Suicide Life Threat Behav. 2002 Winter;32(4):428-40.
To assess whether writing with cognitive change or exposure instructions reduces depression or suicidality, 121 undergraduates screened for suicidality wrote for 20 minutes on 4 days over 2 weeks. They were randomly assigned to reinterpret or to write and rewrite traumatic events/emotions, or to write about innocuous topics. The three groups (N = 98) who completed pre-, post-, and 6-week follow-up were not different on suicidality or depression. All subjects reported fewer automatic negative thoughts over the 2 weeks; they also reported higher self-regard but more health center visits at follow-up. Suicidal thoughts may be more resistant than physical health to writing interventions.
Violence Vict. 2003 Oct;18(5):569-80.
Deters PB1, Range LM.
To see if writing about their trauma lessened PTSD and related symptoms, 57 undergraduates, previously screened for traumatic experiences, wrote for 15 minutes on 4 days across 2 weeks about either their trauma or a trivial topic. They reported PTSD, impact, suicide ideas, dissociation, and depression pre-, post-, and at 6-week follow-up testing. Trauma and trivial writers were not different. Surprisingly, at follow-up everyone reported less severe PTSD symptoms, impact, and dissociation, and fewer health visits, but about the same suicidal ideation and depression. On PTSD symptoms and impact, the pattern of improvement was different: Those writing about trauma got worse at posttesting, but improved to better than their initial state by follow-up. Those writing about a trivial topic got better by posttesting, and held that position at follow-up. In this project, writing seemed to reduce PTSD symptoms regardless of whether it concerned the trauma or what they ate for lunch.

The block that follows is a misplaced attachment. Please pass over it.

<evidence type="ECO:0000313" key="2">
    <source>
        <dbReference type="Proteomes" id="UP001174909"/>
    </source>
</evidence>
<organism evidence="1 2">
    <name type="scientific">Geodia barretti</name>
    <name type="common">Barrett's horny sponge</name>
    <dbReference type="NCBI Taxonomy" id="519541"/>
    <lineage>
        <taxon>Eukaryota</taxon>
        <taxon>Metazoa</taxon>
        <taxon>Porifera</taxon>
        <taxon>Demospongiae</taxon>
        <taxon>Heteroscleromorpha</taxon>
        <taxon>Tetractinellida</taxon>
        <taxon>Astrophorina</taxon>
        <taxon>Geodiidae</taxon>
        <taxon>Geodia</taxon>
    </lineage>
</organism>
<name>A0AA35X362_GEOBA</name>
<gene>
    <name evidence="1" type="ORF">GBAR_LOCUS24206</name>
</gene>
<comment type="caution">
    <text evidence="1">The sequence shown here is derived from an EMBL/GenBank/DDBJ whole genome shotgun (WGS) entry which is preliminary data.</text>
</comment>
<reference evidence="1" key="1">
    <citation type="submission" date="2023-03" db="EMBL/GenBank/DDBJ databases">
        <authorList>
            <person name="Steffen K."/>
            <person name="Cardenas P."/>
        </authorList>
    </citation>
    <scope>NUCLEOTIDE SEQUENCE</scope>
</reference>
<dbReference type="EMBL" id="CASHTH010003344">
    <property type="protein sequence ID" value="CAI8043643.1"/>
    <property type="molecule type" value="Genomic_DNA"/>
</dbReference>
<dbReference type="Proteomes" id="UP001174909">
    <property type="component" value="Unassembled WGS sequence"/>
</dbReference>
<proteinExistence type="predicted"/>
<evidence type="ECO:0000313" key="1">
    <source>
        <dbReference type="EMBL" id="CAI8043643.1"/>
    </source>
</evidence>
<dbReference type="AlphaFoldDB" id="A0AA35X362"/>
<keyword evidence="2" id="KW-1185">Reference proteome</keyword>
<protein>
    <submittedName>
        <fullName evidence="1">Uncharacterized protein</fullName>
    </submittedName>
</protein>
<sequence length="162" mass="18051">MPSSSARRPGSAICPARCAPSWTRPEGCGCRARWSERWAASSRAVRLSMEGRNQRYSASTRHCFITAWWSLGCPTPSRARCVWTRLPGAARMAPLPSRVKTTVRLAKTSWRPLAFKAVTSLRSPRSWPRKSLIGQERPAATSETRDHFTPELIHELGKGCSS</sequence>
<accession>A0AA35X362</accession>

Violence Vict. 2005 Dec;20(6):717-28.
Antal HM1, Range LM.
Writing often helps people deal with trauma. To see if writing about childhood physical or sexual abuse, or positive experiences, helps, psychology undergraduates wrote for 20 minutes on 4 days about their abuse, a positive experience, or a trivial topic. Among 102 who began and 85 who completed pre-, post-, and 4-week follow-up measures of depression, anxiety, and suicidal ideas, abuse writers were more likely to discontinue, and positive writers were more depressed and anxious. Compared to pretest, all completers were less depressed, anxious, and suicidal at follow-up, but nonsignificantly different in health visits. Completers who wrote about abuse rated the study as more valuable than did those who wrote about positive experiences. College students who wrote about childhood physical or sexual abuse benefited from any type of structured writing assignment (where they interacted with a researcher and got extra credit) in terms of reduced anxiety, depression, and suicidal ideas, but they found value in writing about their trauma more than writing about innocuous topics.